'Cyclone Freddy' kills 190 in Malawi as rain complicates rescue efforts
- Grief-stricken families were seen waiting to collect the dead bodies of relatives from the Queen Elizabeth Central Hospital mortuary in Blantyre.
- Mudslides triggered by heavy rain have made it difficult to get relief to those affected.
Cyclone Freddy, one of the most powerful storms ever recorded in the southern hemisphere, has killed 190 people in Malawi after ripping through southern Africa for the second time in a month, Malawi's government said on Tuesday.
The district around the commercial hub of Blantyre was among the hardest-hit. Severe flooding and rain damaged roads and bridges, hampering relief operations.
Freddy has also left a trail of destruction in Mozambique, where it made landfall over the weekend. More than 22,000 people there were seeking shelter away from their homes.
The latest death toll in Malawi is a jump from 99 reported on Monday, the Department of Disaster Management Affairs said.
As heavy rains continued to pummel the country, 584 people have been injured and 37 are still missing, it said in a statement.
Grief-stricken families were seen waiting to collect the dead bodies of relatives from the Queen Elizabeth Central Hospital mortuary in Blantyre.
Mudslides triggered by heavy rain have made it difficult to get relief to those affected, aid agencies said.
"It's a challenging operation in the sense that there's been incidents of mudslides and so people are getting stuck in those mud accumulations," said Estere Tsoka, emergency specialist at U.N. children's agency UNICEF in Malawi.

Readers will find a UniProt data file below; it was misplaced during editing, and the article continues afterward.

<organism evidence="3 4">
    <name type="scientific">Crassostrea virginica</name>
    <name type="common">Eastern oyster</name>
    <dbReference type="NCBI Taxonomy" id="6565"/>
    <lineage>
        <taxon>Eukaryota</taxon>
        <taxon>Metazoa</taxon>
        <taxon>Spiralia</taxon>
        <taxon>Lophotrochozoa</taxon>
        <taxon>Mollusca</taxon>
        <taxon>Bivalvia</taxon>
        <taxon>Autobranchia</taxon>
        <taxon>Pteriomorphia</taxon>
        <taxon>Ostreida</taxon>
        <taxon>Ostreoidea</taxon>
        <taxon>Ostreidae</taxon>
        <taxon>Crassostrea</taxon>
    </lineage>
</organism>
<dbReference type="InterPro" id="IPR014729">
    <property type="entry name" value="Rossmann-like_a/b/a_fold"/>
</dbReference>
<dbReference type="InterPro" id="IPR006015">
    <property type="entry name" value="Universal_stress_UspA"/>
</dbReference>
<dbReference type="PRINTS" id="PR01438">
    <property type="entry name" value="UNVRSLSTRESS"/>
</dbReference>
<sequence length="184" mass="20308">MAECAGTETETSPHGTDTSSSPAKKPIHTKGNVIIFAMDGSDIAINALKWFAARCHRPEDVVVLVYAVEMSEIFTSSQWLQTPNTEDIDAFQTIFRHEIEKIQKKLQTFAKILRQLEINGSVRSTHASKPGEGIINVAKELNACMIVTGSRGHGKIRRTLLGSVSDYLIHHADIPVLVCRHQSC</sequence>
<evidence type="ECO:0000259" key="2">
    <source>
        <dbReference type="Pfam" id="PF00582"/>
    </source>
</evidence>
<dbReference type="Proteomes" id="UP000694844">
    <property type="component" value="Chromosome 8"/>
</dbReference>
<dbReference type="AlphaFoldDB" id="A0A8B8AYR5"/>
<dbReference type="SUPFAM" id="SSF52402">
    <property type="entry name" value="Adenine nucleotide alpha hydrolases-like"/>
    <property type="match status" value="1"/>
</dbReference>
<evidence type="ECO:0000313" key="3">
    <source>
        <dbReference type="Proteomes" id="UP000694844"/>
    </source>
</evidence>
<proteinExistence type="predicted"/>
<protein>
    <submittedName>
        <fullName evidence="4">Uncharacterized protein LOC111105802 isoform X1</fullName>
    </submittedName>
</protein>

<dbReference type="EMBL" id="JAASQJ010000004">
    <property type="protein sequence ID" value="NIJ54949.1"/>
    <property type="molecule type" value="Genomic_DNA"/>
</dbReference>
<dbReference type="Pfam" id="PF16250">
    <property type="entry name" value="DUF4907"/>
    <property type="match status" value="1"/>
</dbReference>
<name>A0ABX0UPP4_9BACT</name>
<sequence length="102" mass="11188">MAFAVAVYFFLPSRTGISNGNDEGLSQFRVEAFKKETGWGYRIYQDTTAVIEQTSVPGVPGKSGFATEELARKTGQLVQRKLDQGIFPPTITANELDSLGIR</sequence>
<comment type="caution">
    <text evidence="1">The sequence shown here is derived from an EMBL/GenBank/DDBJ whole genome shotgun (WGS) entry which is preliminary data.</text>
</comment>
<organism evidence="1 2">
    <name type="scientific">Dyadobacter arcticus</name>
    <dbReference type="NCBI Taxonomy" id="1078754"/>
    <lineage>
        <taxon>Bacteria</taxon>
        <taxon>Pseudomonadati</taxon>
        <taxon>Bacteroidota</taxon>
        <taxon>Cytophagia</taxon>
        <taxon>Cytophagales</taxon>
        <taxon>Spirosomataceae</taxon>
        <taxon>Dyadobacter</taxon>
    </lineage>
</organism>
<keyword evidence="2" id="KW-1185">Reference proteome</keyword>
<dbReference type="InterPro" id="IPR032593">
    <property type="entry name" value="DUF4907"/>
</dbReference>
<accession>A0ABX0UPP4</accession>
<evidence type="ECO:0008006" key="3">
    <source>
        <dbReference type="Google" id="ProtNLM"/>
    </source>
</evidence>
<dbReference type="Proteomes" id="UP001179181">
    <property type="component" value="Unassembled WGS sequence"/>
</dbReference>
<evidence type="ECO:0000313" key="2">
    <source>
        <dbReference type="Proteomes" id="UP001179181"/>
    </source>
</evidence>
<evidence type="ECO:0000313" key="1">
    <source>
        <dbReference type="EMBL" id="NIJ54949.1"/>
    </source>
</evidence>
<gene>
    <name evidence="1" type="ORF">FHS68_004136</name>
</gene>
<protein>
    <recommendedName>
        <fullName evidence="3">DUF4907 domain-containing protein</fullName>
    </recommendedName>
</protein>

"People are trying to find a place to hang in there for some time."
Freddy pummelled central Mozambique on Saturday, ripping roofs off buildings and causing widespread flooding around the port of Quelimane before moving inland towards Malawi.
The full extent of the damage and loss of life in Mozambique is still becoming clear, but the overall death toll is now estimated at more than 220 in Malawi, Mozambique and Madagascar since Freddy first made landfall in February.
Alcidio Benjamim, a provincial manager for humanitarian organisation ForAfrika in Mozambique, told Reuters that Sofala and Zambezia provinces were badly affected in the latest hit.
He said 22,000 people or 4,000 families were seeking shelter in Zambezia province at accommodation centres as of Monday.
"We are expecting that (those) numbers will increase because there are inaccessible areas due to the floods. Some vehicles can't go through the roads," Benjamim said.
Freddy could sweep through Zambezia province again, bringing more wind and rain. "We will know by tomorrow morning if it's more intense or not," Benjamim added.
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